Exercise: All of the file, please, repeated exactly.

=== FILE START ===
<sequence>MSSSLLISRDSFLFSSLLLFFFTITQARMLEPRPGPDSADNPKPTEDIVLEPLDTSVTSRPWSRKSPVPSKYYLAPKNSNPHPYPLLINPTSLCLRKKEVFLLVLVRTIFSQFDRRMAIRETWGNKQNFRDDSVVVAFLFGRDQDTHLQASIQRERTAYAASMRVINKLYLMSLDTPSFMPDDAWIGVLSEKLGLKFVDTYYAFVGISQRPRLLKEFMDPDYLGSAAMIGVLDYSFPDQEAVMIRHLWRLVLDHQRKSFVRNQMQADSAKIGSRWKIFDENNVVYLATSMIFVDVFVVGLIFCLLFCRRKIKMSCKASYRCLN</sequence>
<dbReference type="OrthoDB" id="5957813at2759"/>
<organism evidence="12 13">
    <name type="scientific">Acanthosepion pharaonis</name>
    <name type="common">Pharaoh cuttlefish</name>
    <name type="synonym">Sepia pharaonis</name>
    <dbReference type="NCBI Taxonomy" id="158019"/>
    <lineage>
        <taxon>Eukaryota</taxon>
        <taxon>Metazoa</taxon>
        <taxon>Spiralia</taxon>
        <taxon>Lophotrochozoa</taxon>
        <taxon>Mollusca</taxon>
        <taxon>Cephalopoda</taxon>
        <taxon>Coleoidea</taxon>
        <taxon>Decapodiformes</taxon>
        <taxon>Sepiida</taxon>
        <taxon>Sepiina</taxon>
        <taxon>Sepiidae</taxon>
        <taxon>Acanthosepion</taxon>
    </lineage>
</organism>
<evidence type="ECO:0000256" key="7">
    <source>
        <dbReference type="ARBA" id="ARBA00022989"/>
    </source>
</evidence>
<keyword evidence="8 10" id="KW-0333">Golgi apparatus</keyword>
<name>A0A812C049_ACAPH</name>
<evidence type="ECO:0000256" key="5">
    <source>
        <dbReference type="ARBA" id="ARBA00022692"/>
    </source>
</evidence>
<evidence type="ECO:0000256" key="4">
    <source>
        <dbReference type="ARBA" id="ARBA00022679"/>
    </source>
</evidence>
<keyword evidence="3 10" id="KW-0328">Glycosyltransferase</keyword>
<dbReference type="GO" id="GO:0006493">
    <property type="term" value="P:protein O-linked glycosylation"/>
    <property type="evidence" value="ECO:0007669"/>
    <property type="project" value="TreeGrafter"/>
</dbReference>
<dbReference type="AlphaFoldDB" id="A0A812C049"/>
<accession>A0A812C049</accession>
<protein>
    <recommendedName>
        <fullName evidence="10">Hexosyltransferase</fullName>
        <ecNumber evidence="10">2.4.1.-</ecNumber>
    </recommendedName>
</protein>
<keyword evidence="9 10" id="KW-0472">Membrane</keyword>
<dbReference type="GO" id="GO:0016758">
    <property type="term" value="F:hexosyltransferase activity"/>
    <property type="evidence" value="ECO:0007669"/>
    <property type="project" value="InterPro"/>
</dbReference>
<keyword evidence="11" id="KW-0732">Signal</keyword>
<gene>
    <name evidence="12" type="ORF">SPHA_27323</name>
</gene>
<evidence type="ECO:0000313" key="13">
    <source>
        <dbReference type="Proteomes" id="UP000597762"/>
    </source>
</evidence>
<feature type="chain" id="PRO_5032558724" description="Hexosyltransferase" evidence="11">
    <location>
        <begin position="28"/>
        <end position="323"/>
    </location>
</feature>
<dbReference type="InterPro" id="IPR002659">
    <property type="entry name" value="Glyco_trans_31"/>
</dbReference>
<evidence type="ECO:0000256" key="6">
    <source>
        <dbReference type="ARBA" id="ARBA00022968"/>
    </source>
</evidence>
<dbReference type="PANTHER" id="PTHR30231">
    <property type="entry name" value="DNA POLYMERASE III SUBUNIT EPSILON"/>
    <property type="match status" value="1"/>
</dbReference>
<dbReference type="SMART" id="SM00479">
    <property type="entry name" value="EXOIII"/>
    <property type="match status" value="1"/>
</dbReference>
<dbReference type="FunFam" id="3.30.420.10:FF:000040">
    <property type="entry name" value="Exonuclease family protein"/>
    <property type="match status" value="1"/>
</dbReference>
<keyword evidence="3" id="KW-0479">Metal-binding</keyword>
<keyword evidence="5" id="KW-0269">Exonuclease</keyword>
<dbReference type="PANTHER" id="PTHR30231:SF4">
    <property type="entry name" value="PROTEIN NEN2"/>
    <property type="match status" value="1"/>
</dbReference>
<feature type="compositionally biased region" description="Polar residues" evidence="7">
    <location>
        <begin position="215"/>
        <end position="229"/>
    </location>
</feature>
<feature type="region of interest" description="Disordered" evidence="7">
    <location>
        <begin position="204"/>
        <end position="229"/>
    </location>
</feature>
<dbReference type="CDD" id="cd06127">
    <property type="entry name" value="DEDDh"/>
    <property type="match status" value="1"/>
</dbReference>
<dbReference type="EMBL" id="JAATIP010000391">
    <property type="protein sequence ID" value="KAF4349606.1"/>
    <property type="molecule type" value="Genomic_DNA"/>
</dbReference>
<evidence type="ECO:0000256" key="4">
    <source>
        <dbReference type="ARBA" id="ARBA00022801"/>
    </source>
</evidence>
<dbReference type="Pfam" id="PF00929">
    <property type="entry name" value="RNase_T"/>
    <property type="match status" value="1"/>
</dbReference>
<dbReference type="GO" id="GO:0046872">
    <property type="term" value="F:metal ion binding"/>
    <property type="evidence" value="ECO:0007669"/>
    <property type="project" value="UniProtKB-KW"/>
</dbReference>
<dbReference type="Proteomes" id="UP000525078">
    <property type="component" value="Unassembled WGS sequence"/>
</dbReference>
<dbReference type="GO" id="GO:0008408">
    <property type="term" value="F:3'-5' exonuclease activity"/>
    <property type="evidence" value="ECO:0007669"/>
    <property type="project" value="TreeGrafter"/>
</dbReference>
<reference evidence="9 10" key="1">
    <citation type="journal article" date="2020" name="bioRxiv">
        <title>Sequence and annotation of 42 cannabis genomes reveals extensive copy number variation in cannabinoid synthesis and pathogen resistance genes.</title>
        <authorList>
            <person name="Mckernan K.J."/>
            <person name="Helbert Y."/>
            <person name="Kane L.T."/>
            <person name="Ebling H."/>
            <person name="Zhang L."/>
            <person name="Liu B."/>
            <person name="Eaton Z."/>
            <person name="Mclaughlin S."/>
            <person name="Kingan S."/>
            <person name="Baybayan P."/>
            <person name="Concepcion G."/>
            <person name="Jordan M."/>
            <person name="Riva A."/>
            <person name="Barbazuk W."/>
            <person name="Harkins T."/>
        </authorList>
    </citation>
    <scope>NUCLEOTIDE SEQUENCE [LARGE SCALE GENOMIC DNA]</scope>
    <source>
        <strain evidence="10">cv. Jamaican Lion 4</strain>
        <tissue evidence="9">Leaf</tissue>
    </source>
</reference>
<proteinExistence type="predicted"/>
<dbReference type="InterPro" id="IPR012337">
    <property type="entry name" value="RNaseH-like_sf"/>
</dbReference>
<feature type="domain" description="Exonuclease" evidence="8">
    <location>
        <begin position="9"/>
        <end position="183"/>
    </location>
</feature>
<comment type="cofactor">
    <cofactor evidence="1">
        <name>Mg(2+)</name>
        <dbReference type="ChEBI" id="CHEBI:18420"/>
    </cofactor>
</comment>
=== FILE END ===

<sequence>MSSSLLISRDSFLFSSLLLFFFTITQARMLEPRPGPDSADNPKPTEDIVLEPLDTSVTSRPWSRKSPVPSKYYLAPKNSNPHPYPLLINPTSLCLRKKEVFLLVLVRTIFSQFDRRMAIRETWGNKQNFRDDSVVVAFLFGRDQDTHLQASIQRERTAYAASMRVINKLYLMSLDTPSFMPDDAWIGVLSEKLGLKFVDTYYAFVGISQRPRLLKEFMDPDYLGSAAMIGVLDYSFPDQEAVMIRHLWRLVLDHQRKSFVRNQMQADSAKIGSRWKIFDENNVVYLATSMIFVDVFVVGLIFCLLFCRRKIKMSCKASYRCLN</sequence>
<dbReference type="OrthoDB" id="5957813at2759"/>
<organism evidence="12 13">
    <name type="scientific">Acanthosepion pharaonis</name>
    <name type="common">Pharaoh cuttlefish</name>
    <name type="synonym">Sepia pharaonis</name>
    <dbReference type="NCBI Taxonomy" id="158019"/>
    <lineage>
        <taxon>Eukaryota</taxon>
        <taxon>Metazoa</taxon>
        <taxon>Spiralia</taxon>
        <taxon>Lophotrochozoa</taxon>
        <taxon>Mollusca</taxon>
        <taxon>Cephalopoda</taxon>
        <taxon>Coleoidea</taxon>
        <taxon>Decapodiformes</taxon>
        <taxon>Sepiida</taxon>
        <taxon>Sepiina</taxon>
        <taxon>Sepiidae</taxon>
        <taxon>Acanthosepion</taxon>
    </lineage>
</organism>
<evidence type="ECO:0000256" key="7">
    <source>
        <dbReference type="ARBA" id="ARBA00022989"/>
    </source>
</evidence>
<keyword evidence="8 10" id="KW-0333">Golgi apparatus</keyword>
<name>A0A812C049_ACAPH</name>
<evidence type="ECO:0000256" key="5">
    <source>
        <dbReference type="ARBA" id="ARBA00022692"/>
    </source>
</evidence>
<evidence type="ECO:0000256" key="4">
    <source>
        <dbReference type="ARBA" id="ARBA00022679"/>
    </source>
</evidence>
<keyword evidence="3 10" id="KW-0328">Glycosyltransferase</keyword>
<dbReference type="GO" id="GO:0006493">
    <property type="term" value="P:protein O-linked glycosylation"/>
    <property type="evidence" value="ECO:0007669"/>
    <property type="project" value="TreeGrafter"/>
</dbReference>
<dbReference type="AlphaFoldDB" id="A0A812C049"/>
<accession>A0A812C049</accession>
<protein>
    <recommendedName>
        <fullName evidence="10">Hexosyltransferase</fullName>
        <ecNumber evidence="10">2.4.1.-</ecNumber>
    </recommendedName>
</protein>
<keyword evidence="9 10" id="KW-0472">Membrane</keyword>
<dbReference type="GO" id="GO:0016758">
    <property type="term" value="F:hexosyltransferase activity"/>
    <property type="evidence" value="ECO:0007669"/>
    <property type="project" value="InterPro"/>
</dbReference>
<keyword evidence="11" id="KW-0732">Signal</keyword>
<gene>
    <name evidence="12" type="ORF">SPHA_27323</name>
</gene>
<evidence type="ECO:0000313" key="13">
    <source>
        <dbReference type="Proteomes" id="UP000597762"/>
    </source>
</evidence>
<feature type="chain" id="PRO_5032558724" description="Hexosyltransferase" evidence="11">
    <location>
        <begin position="28"/>
        <end position="323"/>
    </location>
</feature>
<dbReference type="InterPro" id="IPR002659">
    <property type="entry name" value="Glyco_trans_31"/>
</dbReference>
<evidence type="ECO:0000256" key="6">
    <source>
        <dbReference type="ARBA" id="ARBA00022968"/>
    </source>
</evidence>
<dbReference type="PANTHER" id="PTHR30231">
    <property type="entry name" value="DNA POLYMERASE III SUBUNIT EPSILON"/>
    <property type="match status" value="1"/>
</dbReference>
<dbReference type="SMART" id="SM00479">
    <property type="entry name" value="EXOIII"/>
    <property type="match status" value="1"/>
</dbReference>
<dbReference type="FunFam" id="3.30.420.10:FF:000040">
    <property type="entry name" value="Exonuclease family protein"/>
    <property type="match status" value="1"/>
</dbReference>
<keyword evidence="3" id="KW-0479">Metal-binding</keyword>
<keyword evidence="5" id="KW-0269">Exonuclease</keyword>
<dbReference type="PANTHER" id="PTHR30231:SF4">
    <property type="entry name" value="PROTEIN NEN2"/>
    <property type="match status" value="1"/>
</dbReference>
<feature type="compositionally biased region" description="Polar residues" evidence="7">
    <location>
        <begin position="215"/>
        <end position="229"/>
    </location>
</feature>
<feature type="region of interest" description="Disordered" evidence="7">
    <location>
        <begin position="204"/>
        <end position="229"/>
    </location>
</feature>
<dbReference type="CDD" id="cd06127">
    <property type="entry name" value="DEDDh"/>
    <property type="match status" value="1"/>
</dbReference>
<dbReference type="EMBL" id="JAATIP010000391">
    <property type="protein sequence ID" value="KAF4349606.1"/>
    <property type="molecule type" value="Genomic_DNA"/>
</dbReference>
<evidence type="ECO:0000256" key="4">
    <source>
        <dbReference type="ARBA" id="ARBA00022801"/>
    </source>
</evidence>
<dbReference type="Pfam" id="PF00929">
    <property type="entry name" value="RNase_T"/>
    <property type="match status" value="1"/>
</dbReference>
<dbReference type="GO" id="GO:0046872">
    <property type="term" value="F:metal ion binding"/>
    <property type="evidence" value="ECO:0007669"/>
    <property type="project" value="UniProtKB-KW"/>
</dbReference>
<dbReference type="Proteomes" id="UP000525078">
    <property type="component" value="Unassembled WGS sequence"/>
</dbReference>
<dbReference type="GO" id="GO:0008408">
    <property type="term" value="F:3'-5' exonuclease activity"/>
    <property type="evidence" value="ECO:0007669"/>
    <property type="project" value="TreeGrafter"/>
</dbReference>
<reference evidence="9 10" key="1">
    <citation type="journal article" date="2020" name="bioRxiv">
        <title>Sequence and annotation of 42 cannabis genomes reveals extensive copy number variation in cannabinoid synthesis and pathogen resistance genes.</title>
        <authorList>
            <person name="Mckernan K.J."/>
            <person name="Helbert Y."/>
            <person name="Kane L.T."/>
            <person name="Ebling H."/>
            <person name="Zhang L."/>
            <person name="Liu B."/>
            <person name="Eaton Z."/>
            <person name="Mclaughlin S."/>
            <person name="Kingan S."/>
            <person name="Baybayan P."/>
            <person name="Concepcion G."/>
            <person name="Jordan M."/>
            <person name="Riva A."/>
            <person name="Barbazuk W."/>
            <person name="Harkins T."/>
        </authorList>
    </citation>
    <scope>NUCLEOTIDE SEQUENCE [LARGE SCALE GENOMIC DNA]</scope>
    <source>
        <strain evidence="10">cv. Jamaican Lion 4</strain>
        <tissue evidence="9">Leaf</tissue>
    </source>
</reference>
<proteinExistence type="predicted"/>
<dbReference type="InterPro" id="IPR012337">
    <property type="entry name" value="RNaseH-like_sf"/>
</dbReference>
<feature type="domain" description="Exonuclease" evidence="8">
    <location>
        <begin position="9"/>
        <end position="183"/>
    </location>
</feature>
<comment type="cofactor">
    <cofactor evidence="1">
        <name>Mg(2+)</name>
        <dbReference type="ChEBI" id="CHEBI:18420"/>
    </cofactor>
</comment>